After a much-awaited decision, Amos Yee will likely soon have the chance to breathe the air of freedom. On September 21, 2017, the Board of Immigration Appeals (the "Board" or "BIA") dismissed the Department of Homeland Security's (DHS) appeal opposing asylum in the case of Amos Yee. The Board wholeheartedly agreed with the decision of the Honorable Immigration Judge Samuel Cole, who on March 24, 2017, granted Amos Yee asylum based on persecution by the Singapore government because of Yee's political beliefs. (See the decision of the Board,
On April 3, 2017, the Department of Homeland Security (DHS) appealed the ruling, arguing that the Immigration Judge made errors of fact and law.
and DHS submitted written arguments to the BIA on May 11, 2017. ICE has kept Yee in detention since December 17, 2016, moving him to three different detention centers. He is currently at the Jerome Combs Detention Center in Kankakee, Illinois.
In a unanimous decision by a three-member panel, the BIA wrote that they agreed "with the Immigration Judge that the cumulative harm in this case rose to the level of persecution, which entitles the applicant [Amos Yee] to a presumption of a well-founded fear, that has not been rebutted." The Board agreed with Judge Cole that Singapore's prosecution of Amos Yee "was a pretext" to silence his political opinions. They highlighted the fact that in reaching his decision the Judge "relied on severe mistreatment of the applicant, including being imprisoned with only adults and being placed in a mental institution with difficult conditions." The objective facts were supported by Yee's testimony, his expert witnesses, and volumes of corroborating evidence from the United Nations, international human rights organizations, and independent media reports from around the world. Grossman Law welcomes and applauds the Board's objective and well-reasoned decision.
The case will now be remanded to the Immigration Court in Chicago to allow DHS the opportunity to complete or update any pending security investigations or examinations. While a date has not been set for entry of the final order, it is likely to be soon, especially given the amount of time Mr. Yee has been detained at U.S. tax-payer expense. The possibility also remains for a DHS appeal, though this is unlikely given the Board's unambiguous decision.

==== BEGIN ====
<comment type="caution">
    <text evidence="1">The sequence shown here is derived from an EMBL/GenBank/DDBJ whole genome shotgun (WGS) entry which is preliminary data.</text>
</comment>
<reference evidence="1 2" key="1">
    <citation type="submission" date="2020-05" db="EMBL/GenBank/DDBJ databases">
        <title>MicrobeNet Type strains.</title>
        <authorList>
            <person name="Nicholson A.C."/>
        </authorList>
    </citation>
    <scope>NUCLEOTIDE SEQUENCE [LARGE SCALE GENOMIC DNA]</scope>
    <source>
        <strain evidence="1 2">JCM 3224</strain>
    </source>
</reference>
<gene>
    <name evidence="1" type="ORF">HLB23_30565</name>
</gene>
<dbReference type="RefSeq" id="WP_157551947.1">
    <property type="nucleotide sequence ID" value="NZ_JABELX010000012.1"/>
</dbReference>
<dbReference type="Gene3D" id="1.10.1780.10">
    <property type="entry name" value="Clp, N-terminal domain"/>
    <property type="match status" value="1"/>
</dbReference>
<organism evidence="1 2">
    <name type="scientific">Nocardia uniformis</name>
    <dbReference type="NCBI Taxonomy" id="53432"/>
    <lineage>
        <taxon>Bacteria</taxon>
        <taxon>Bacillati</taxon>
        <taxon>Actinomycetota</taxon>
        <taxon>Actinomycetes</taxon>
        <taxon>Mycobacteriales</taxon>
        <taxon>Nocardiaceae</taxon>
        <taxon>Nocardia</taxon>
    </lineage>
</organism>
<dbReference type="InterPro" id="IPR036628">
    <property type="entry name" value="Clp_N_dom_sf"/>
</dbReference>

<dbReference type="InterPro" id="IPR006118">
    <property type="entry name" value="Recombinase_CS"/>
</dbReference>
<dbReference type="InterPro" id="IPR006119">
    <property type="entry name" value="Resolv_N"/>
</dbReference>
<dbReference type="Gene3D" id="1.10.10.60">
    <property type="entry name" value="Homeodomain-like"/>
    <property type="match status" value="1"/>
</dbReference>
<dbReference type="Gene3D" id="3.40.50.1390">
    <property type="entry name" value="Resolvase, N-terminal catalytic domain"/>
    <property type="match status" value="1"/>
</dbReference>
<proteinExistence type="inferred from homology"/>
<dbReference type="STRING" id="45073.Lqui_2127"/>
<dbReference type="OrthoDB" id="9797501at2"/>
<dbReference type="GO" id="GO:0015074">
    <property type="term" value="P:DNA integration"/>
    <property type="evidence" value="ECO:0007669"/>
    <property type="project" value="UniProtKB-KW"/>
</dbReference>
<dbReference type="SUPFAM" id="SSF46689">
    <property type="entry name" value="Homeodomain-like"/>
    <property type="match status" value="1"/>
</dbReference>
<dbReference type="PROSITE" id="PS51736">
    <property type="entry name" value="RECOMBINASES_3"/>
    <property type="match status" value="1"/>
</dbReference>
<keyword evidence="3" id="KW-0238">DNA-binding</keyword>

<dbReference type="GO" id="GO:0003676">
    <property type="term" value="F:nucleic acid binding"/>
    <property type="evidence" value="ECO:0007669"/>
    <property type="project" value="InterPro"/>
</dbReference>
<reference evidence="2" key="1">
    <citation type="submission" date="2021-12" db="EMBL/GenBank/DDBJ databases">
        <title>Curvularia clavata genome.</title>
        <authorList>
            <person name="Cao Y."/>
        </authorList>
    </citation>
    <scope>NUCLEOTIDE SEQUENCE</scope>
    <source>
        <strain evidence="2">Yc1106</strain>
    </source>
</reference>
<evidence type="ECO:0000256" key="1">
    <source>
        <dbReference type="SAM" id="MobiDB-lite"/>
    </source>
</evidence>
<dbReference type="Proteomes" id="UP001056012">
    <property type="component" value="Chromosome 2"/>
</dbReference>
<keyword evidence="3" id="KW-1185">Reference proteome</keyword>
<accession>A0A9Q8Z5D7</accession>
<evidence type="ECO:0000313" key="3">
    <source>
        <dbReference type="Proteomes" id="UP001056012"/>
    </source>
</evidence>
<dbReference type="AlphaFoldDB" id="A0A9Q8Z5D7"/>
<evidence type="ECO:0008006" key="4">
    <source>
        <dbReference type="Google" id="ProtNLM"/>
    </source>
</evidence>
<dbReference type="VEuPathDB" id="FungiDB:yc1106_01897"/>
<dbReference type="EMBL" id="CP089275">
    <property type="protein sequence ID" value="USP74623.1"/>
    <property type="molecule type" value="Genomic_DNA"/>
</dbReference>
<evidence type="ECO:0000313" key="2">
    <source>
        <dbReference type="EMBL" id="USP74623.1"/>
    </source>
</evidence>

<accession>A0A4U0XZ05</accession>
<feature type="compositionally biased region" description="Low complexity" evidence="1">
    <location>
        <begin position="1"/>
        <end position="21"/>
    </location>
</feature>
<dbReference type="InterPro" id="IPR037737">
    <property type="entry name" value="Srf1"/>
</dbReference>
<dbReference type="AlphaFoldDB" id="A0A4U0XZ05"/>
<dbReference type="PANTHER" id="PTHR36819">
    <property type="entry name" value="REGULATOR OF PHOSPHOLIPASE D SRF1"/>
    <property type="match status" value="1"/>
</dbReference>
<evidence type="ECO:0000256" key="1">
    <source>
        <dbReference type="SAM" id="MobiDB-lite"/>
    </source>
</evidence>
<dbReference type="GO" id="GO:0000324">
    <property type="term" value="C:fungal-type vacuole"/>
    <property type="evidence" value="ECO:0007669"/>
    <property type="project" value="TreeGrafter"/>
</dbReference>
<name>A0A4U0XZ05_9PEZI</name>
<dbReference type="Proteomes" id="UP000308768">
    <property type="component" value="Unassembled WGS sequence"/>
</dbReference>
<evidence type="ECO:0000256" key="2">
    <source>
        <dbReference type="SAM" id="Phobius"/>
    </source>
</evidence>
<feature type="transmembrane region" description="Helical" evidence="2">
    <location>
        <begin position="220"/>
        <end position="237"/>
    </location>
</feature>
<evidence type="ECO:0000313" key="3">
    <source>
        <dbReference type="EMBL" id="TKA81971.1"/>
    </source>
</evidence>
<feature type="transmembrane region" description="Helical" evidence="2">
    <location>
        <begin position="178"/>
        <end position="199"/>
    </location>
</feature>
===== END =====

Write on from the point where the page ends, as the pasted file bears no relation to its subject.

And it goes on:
Much has been made about the case of Mr. Amos Yee since his arrival in the United States last December. Mr. Yee, an 18-year-old former child actor, is an outspoken critic of the government of Singapore, best known for his use of social media and for language which many considered offensive and vulgar. He cut a divisive figure, engendering the respect and ire of many. Those who revered him did so because he was unafraid to speak his mind about what he considered to be an oppressive dictatorship in Singapore. Those who reviled him, cited to his use of offensive language as an incitement to violence. Mr. Yee made clear, both in his postings and his testimony before the Immigration Court, that he opposes the use of any type of violence.
Yee remained in detention during the pendency of DHS's appeal, or for nine months. Although Grossman Law expects Yee to be released today, we decry ICE's decision to detain Mr. Yee, especially after his asylum case was granted and after DHS made no arguments, nor presented evidence, that Yee is a threat to national security or to the public. The United States should comply with its obligations to protect those who are unable to return to their home countries. Grossman Law calls on ICE and the administration to revisit its detention policies and condemns the prolonged detention of those fleeing persecution and seeking refuge in the United States.
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